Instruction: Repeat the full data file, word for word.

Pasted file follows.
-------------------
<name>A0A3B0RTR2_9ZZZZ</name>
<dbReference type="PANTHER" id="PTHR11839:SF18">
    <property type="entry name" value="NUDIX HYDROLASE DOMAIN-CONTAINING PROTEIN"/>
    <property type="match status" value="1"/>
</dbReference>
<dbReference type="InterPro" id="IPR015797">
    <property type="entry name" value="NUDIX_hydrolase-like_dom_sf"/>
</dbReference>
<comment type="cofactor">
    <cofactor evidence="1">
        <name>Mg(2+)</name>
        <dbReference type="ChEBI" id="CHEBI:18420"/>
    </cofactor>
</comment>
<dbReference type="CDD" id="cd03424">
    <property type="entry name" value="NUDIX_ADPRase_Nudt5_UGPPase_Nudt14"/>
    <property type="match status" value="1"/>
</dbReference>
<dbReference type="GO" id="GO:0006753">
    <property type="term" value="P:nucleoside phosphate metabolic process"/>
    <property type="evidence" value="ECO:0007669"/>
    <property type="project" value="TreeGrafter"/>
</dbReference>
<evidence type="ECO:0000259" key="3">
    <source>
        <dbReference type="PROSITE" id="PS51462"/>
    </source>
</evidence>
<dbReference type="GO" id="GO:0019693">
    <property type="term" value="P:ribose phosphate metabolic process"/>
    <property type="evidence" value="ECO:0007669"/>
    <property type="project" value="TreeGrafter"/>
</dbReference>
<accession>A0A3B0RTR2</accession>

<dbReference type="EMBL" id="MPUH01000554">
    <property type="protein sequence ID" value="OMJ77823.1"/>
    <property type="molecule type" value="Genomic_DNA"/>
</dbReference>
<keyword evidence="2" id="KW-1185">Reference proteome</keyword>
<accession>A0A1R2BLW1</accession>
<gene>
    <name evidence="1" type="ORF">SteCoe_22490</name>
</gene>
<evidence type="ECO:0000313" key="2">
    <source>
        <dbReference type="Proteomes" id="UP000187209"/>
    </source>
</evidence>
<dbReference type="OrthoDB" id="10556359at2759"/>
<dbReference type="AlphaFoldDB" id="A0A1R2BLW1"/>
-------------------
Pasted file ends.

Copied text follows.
<name>A0A3B0RTR2_9ZZZZ</name>
<dbReference type="PANTHER" id="PTHR11839:SF18">
    <property type="entry name" value="NUDIX HYDROLASE DOMAIN-CONTAINING PROTEIN"/>
    <property type="match status" value="1"/>
</dbReference>
<dbReference type="InterPro" id="IPR015797">
    <property type="entry name" value="NUDIX_hydrolase-like_dom_sf"/>
</dbReference>
<comment type="cofactor">
    <cofactor evidence="1">
        <name>Mg(2+)</name>
        <dbReference type="ChEBI" id="CHEBI:18420"/>
    </cofactor>
</comment>
<dbReference type="CDD" id="cd03424">
    <property type="entry name" value="NUDIX_ADPRase_Nudt5_UGPPase_Nudt14"/>
    <property type="match status" value="1"/>
</dbReference>
<dbReference type="GO" id="GO:0006753">
    <property type="term" value="P:nucleoside phosphate metabolic process"/>
    <property type="evidence" value="ECO:0007669"/>
    <property type="project" value="TreeGrafter"/>
</dbReference>
<evidence type="ECO:0000259" key="3">
    <source>
        <dbReference type="PROSITE" id="PS51462"/>
    </source>
</evidence>
<dbReference type="GO" id="GO:0019693">
    <property type="term" value="P:ribose phosphate metabolic process"/>
    <property type="evidence" value="ECO:0007669"/>
    <property type="project" value="TreeGrafter"/>
</dbReference>
<accession>A0A3B0RTR2</accession>

<dbReference type="EMBL" id="MPUH01000554">
    <property type="protein sequence ID" value="OMJ77823.1"/>
    <property type="molecule type" value="Genomic_DNA"/>
</dbReference>
<keyword evidence="2" id="KW-1185">Reference proteome</keyword>
<accession>A0A1R2BLW1</accession>
<gene>
    <name evidence="1" type="ORF">SteCoe_22490</name>
</gene>
<evidence type="ECO:0000313" key="2">
    <source>
        <dbReference type="Proteomes" id="UP000187209"/>
    </source>
</evidence>
<dbReference type="OrthoDB" id="10556359at2759"/>
<dbReference type="AlphaFoldDB" id="A0A1R2BLW1"/>